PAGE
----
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Request for Information Concerning Large Truck Crash Causal Factors Study

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Federal Motor Carrier Safety Administration (FMCSA), DOT.


Notice: Request for information.


FMCSA seeks information on how best to design and conduct a study to identify factors contributing to all FMCSA reportable large truck crashes (towaway, injury and fatal). Methodologically, the Agency seeks information on how best to balance sample representativeness, comprehensive data sources, ranges of crash types, and cost efficiency. The methodology should also address the use of on-board electronic systems which can generate information about Start Printed Page 2482speeding, lane departure, and hard braking. The study should be designed to yield information that will help FMCSA and the truck safety community to identify activities and other measures likely to lead to significant reductions in the frequency, severity, and crash rate involving commercial motor vehicles. As practicable, the study shall rank such activities and measures by the reductions each would likely achieve, if implemented. This RFI supports a two-part process to gather information for the development of a Large Truck Crash Causal Factors Study (LTCCFS) and to promote transparency and innovation by enabling the public, academics, experts, and industry to comment on how best to conduct this study. This study will help improve FMCSA and its State partners' ability to:

1. Evaluate crashes involving large trucks and identify emerging trends;

2. Monitor crash trends and identify causes and contributing factors; and

3. Develop effective safety improvement policies and programs.


Comments on this notice must be received on or before March 16, 2020.


You may submit comments bearing the Federal Docket Management System (FDMS) Docket ID FMCSA-2019-0277 using any of the following methods:

  • Federal eRulemaking Portal: Go to Follow the on-line instructions for submitting comments.
  • Mail: Docket Management Facility; U.S. Department of Transportation, 1200 New Jersey Avenue SE, West Building Ground Floor, Room W12-140, Washington, DC 20590-0001.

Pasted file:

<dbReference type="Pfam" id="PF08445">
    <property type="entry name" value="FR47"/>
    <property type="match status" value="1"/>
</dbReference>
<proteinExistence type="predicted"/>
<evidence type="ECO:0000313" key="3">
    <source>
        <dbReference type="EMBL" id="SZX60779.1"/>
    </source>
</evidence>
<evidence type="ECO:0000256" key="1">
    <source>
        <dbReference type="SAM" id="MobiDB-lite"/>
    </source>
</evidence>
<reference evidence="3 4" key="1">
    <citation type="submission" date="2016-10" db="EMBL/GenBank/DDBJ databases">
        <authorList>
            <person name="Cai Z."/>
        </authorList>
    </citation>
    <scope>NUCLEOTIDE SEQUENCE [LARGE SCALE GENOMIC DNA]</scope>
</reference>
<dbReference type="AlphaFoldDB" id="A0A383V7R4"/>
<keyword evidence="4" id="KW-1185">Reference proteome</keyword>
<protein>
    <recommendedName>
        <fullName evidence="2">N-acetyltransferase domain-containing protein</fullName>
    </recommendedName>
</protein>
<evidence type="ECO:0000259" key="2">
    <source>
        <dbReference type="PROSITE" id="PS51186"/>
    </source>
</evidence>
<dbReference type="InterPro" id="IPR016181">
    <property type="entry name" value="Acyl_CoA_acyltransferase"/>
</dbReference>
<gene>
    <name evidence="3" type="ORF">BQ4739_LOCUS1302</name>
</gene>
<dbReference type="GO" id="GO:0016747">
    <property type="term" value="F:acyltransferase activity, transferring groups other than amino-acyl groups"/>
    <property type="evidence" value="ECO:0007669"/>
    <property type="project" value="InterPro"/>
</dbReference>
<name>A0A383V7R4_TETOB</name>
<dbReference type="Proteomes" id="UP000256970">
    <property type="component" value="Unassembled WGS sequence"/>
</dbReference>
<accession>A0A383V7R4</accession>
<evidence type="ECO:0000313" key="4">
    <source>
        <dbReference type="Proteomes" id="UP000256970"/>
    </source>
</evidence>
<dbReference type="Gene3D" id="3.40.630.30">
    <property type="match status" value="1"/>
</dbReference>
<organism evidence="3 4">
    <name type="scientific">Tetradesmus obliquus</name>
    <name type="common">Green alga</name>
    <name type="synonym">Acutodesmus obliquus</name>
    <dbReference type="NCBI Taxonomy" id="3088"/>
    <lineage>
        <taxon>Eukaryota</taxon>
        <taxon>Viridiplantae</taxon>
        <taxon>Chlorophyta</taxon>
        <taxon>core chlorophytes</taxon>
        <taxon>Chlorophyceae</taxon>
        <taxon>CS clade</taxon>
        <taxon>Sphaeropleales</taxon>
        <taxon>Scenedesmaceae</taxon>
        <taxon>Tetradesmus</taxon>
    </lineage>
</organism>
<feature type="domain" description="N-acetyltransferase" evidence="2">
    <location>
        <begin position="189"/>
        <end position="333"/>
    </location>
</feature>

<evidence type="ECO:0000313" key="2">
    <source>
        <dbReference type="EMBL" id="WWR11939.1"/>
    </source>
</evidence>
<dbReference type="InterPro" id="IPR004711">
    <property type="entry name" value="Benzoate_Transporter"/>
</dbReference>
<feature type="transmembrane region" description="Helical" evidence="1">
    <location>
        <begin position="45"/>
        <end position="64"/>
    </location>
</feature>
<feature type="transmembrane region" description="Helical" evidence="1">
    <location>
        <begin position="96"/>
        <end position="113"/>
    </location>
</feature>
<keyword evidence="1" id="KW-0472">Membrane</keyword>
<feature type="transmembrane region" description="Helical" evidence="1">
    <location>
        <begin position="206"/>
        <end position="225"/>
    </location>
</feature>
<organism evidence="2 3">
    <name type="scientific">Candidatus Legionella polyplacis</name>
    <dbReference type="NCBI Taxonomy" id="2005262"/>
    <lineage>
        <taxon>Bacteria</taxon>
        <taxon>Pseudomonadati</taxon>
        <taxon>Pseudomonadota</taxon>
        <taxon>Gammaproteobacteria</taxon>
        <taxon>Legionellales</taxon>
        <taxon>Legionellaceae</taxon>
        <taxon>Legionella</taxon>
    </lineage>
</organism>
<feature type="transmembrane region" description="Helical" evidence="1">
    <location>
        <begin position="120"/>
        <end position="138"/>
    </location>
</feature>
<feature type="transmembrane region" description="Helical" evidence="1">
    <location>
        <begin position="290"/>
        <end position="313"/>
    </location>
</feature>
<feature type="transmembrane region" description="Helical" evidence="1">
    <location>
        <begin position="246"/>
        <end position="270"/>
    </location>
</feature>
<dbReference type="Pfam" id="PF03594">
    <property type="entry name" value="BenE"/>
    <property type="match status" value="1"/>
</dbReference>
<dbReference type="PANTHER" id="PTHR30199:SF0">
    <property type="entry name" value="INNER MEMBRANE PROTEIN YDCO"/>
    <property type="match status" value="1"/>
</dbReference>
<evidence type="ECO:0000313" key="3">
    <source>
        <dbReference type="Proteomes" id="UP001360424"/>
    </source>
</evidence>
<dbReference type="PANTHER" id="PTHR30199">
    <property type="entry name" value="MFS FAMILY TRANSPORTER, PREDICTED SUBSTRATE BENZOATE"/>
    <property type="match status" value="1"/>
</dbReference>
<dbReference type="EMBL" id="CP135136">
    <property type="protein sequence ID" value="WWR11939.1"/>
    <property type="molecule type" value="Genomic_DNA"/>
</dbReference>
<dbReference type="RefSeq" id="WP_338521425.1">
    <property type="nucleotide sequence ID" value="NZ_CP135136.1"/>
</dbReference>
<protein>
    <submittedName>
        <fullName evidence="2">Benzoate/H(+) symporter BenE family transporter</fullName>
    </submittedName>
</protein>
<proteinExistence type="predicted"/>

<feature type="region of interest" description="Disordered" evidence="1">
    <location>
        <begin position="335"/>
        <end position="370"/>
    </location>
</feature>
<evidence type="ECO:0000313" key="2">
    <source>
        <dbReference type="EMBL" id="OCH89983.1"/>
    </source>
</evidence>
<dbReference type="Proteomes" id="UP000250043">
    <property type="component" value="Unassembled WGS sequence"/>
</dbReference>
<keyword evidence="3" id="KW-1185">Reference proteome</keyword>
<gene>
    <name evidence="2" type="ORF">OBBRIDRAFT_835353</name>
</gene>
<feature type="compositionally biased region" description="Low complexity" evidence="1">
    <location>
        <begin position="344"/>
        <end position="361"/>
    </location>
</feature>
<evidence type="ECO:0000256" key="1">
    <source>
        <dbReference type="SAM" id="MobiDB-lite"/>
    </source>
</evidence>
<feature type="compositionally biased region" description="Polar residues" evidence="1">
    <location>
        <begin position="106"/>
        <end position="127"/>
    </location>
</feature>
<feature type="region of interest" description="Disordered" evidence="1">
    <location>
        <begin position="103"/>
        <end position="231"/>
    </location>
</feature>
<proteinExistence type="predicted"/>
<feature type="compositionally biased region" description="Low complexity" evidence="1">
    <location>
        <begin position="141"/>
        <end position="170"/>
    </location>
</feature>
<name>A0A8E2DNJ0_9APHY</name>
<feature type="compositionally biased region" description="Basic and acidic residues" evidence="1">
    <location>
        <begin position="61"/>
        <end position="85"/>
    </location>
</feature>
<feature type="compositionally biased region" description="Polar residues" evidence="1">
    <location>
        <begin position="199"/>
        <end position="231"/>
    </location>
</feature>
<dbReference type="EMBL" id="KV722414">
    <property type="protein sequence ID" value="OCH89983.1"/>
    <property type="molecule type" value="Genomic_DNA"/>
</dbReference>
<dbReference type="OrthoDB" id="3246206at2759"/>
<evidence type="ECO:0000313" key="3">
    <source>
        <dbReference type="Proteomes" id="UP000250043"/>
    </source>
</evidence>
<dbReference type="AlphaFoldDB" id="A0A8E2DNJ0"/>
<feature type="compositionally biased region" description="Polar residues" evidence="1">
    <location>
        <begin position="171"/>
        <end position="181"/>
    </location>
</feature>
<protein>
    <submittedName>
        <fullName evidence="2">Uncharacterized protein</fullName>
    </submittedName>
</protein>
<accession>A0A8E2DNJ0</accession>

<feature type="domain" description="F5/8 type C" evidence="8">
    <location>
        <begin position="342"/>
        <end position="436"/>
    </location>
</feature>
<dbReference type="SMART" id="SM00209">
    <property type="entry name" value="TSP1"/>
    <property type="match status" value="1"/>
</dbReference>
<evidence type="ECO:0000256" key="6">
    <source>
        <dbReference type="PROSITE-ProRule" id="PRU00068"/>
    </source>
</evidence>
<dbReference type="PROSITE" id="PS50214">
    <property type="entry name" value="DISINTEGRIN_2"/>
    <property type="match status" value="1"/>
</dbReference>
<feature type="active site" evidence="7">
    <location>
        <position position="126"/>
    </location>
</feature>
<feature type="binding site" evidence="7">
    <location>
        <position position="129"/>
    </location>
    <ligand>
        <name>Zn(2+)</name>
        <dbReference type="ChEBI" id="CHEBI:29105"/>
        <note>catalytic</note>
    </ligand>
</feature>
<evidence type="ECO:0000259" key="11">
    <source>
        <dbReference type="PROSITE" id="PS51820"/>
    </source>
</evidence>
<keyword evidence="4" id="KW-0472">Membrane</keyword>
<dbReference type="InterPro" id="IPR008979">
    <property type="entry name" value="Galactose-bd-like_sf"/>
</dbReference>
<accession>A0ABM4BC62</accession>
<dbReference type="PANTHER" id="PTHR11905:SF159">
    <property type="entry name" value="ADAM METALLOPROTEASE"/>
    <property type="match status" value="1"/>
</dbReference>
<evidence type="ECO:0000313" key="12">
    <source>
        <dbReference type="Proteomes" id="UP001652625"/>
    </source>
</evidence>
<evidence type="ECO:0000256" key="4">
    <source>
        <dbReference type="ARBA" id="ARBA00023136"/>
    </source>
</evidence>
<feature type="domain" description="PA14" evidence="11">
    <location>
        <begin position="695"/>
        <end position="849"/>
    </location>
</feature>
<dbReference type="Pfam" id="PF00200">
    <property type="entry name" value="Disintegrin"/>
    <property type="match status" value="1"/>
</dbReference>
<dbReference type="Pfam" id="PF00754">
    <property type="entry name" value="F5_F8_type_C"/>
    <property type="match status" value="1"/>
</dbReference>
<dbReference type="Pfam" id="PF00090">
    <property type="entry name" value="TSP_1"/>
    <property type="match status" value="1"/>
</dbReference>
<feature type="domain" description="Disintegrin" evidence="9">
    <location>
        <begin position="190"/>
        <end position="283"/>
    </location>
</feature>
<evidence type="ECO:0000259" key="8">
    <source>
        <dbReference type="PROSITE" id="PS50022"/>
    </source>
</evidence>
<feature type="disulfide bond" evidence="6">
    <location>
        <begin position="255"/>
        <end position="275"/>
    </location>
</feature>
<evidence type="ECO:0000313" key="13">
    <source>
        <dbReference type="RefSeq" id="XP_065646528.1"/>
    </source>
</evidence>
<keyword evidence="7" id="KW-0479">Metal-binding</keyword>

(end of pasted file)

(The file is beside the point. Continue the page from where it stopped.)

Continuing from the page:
• Hand Delivery or Courier: West Building Ground Floor, Room W12-140, 1200 New Jersey Avenue SE, Washington, DC, between 9 a.m. and 5 p.m., ET, Monday through Friday, except Federal Holidays.
  • Fax: 1-202-493-2251.

Instructions: Each submission must include the Agency name and the docket number for this notice. Note that DOT posts all comments received without change to, including any personal information included in a comment. Please see the Privacy Act heading below.

Docket: For access to the docket to read background documents or comments, go to at any time or visit Room W12-140 on the ground level of the West Building, 1200 New Jersey Avenue SE, Washington, DC, between 9 a.m. and 5 p.m., ET, Monday through Friday, except Federal holidays. The on-line FDMS is available 24 hours each day, 365 days each year. If you want acknowledgment that FMCSA received your comments, please include a self-addressed, stamped envelope or postcard or print the acknowledgement page that appears after submitting comments on-line.

Privacy Act: In accordance with 5 U.S.C. 553(c), DOT solicits comments from the public to better inform its rulemaking process. DOT posts these comments, without edit, including any personal information the commenter provides, to, as described in the system of records notice (DOT/ALL-14 FDMS), which can be reviewed at​privacy.

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Jenny Guarino, Statistician, Analysis Division, Federal Motor Carrier Safety Administration, 1200 New Jersey Avenue SE, Washington, DC 20590-0001 by telephone at 202-366-4143 or by email, If you have questions on viewing or submitting material to the docket, contact Docket Services, telephone (202) 366-9826.

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I. Public Participation and Request for Comments

FMCSA encourages you to participate by submitting comments and related materials.

Submitting Comments